At the Gap, we followed the big arrow pointing to the Big Horn. Here we go…the hard part of the hike is finally here. It will be a long and steep walk all the way to the top, including fixed rope sections. There’s a bunch of different signs showing the path to follow: they can be a bit bewildering but don’t worry, follow any of them – and the flow – and you’ll be okay!
At one point, the hike crosses the Normale trail from Campo Imperatore, which comes from the other side of the mountain and is simpler and most definitely shorter than ours’. Here we turned left and entered the hardest part of this last piece of trail. I must be honest: it didn’t feel particularly tough, however I can see it can be quite tricky and sketchy for those who are not used to this sort of environment. It’s not dangerous, but rather steep and solid.
A little advice time! The later it gets during the day, the more people you’ll find after the hike crosses the Normale trail. Most of these trekkers are new to the mountain and can be quite slow, so if you want to enjoy a bit more calm and intimacy, I suggest you get there as early as possible.
At around 10:45 we were enjoying the view from the top of the Western Peak of Big Stone’s Big Horn (2919 mt). Yay! Satisfaction was filling everything and the excitement of seeing new perspectives of this mountain I love so much made me so happy and amazed. Curiosity was literally at its peak!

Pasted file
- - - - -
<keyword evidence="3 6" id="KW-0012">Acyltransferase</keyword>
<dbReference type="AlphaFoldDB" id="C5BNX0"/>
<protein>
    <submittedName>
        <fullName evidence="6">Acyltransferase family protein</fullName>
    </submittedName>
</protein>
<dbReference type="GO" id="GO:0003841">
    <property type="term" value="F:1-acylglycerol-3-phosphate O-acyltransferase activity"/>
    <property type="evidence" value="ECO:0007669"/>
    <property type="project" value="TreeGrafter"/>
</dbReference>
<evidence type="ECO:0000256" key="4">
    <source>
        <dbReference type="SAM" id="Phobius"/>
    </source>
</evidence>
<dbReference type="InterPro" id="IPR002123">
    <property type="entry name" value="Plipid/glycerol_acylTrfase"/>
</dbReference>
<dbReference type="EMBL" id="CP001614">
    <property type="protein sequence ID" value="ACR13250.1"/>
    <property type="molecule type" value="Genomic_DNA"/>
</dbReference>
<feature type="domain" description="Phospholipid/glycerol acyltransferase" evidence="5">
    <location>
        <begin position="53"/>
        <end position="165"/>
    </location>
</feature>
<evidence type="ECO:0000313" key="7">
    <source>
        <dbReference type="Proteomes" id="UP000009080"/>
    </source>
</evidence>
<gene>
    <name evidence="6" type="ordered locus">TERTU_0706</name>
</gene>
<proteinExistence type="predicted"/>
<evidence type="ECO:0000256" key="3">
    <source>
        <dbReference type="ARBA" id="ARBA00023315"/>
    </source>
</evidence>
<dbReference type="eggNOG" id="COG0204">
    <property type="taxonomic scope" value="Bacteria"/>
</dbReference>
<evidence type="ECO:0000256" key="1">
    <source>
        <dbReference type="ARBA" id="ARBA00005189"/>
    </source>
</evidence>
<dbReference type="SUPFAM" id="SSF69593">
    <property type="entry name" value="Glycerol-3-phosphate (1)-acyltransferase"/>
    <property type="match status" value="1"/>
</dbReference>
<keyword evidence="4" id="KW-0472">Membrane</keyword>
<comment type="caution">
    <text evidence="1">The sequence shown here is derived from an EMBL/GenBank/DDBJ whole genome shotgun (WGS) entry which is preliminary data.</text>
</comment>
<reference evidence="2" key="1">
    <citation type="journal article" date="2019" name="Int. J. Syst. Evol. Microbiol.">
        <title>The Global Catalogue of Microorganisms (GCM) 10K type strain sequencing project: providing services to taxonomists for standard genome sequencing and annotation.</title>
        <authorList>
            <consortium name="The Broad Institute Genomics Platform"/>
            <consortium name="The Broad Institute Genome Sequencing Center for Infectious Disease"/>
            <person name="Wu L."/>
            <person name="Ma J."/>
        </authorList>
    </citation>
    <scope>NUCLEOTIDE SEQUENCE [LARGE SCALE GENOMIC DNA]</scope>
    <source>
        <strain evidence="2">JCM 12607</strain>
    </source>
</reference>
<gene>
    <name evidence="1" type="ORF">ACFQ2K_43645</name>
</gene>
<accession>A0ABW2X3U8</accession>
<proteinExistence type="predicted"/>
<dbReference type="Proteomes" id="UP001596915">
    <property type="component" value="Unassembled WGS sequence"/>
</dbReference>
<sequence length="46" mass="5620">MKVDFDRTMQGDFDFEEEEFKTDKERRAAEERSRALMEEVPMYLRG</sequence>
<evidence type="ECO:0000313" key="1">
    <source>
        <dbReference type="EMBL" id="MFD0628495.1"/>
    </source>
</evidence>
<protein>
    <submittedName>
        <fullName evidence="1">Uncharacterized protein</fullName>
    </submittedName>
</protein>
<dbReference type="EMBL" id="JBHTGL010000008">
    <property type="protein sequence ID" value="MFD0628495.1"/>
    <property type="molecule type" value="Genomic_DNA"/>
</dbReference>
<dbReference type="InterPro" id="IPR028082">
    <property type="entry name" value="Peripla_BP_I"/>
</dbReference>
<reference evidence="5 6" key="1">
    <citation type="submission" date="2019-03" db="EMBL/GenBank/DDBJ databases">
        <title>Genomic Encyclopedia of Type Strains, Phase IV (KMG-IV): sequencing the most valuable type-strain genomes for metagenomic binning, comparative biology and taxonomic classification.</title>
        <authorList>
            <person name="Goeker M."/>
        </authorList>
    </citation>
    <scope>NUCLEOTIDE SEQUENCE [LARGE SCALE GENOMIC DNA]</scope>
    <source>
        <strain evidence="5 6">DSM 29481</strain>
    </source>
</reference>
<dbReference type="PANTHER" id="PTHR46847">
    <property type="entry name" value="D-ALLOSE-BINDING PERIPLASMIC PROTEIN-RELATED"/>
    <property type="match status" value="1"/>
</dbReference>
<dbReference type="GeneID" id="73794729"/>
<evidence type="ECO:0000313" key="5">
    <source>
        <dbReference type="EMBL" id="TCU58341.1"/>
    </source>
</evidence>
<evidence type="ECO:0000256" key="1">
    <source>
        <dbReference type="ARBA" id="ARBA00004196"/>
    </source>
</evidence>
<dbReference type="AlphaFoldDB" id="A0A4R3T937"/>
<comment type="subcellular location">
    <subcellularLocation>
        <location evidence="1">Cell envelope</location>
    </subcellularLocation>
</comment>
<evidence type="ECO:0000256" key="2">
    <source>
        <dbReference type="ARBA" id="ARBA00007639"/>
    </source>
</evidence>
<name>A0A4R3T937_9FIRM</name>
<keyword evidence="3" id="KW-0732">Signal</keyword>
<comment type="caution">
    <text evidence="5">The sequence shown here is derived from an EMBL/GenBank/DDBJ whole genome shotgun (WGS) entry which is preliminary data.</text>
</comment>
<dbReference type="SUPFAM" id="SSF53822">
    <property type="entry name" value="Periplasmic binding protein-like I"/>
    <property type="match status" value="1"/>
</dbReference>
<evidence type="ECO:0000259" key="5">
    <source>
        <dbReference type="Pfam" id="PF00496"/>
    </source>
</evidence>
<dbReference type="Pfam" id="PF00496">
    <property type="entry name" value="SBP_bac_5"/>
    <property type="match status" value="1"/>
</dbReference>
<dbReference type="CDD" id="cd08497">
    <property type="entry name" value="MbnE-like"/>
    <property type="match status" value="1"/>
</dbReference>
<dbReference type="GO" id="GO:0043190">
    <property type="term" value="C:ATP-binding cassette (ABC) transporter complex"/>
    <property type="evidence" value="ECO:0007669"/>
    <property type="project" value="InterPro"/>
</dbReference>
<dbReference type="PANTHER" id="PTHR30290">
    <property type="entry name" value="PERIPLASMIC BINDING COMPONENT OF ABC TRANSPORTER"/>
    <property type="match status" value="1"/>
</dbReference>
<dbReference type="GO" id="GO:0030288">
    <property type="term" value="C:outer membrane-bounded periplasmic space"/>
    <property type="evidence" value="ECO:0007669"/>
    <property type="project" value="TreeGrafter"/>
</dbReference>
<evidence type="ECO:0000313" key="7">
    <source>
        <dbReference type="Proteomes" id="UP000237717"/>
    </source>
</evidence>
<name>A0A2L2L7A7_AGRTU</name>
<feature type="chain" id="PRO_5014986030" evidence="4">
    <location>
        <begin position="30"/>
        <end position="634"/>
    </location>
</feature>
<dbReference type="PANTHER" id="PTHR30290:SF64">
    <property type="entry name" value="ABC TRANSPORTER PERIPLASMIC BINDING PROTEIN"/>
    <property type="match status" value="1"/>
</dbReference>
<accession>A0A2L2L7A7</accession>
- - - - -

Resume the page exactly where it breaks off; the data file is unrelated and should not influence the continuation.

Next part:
Enjoying the outcome of our efforts, we sat there, looking at the endless horizon.
And all I could think was that all those borders and boundaries and nations everyone talks about, I couldn’t see any of them.
I could see only an infinite amount of soil and water and sky and hills and lakes and rivers and fields and trees covering this amazing globe. But no lines determining where my freedom of movement and exploration ends in the name of a different nationality, a different passport, a different language, or colour of skin.
And I wondered why men and women on this planet keep on ruling one another according to those inexistent, dividing concepts. I wondered how it happened that men and women decided to impose limits and limitations to one another and to themselves. I wondered when it happened that invented laws and confines became more important than life, hospitality, sharing and that endless magic that this planet offers us everyday.
Nature is so simple and yet so various at the same time. Differences make it strong and mighty and there’s no human fiction that can stop that. Mountain summits allow us to see far, far away and get the demonstration of how useless and ridiculous and fake all these limits of ours’ are. Nothing can contain, define or restrict this planet. Human we are, and humans we’ll always be. There’s nothing we can do about our own limits, if not accepting them and live in peace and gratefulness with what we have. And eventually we’ll realise that this planet is an inestimable blessing.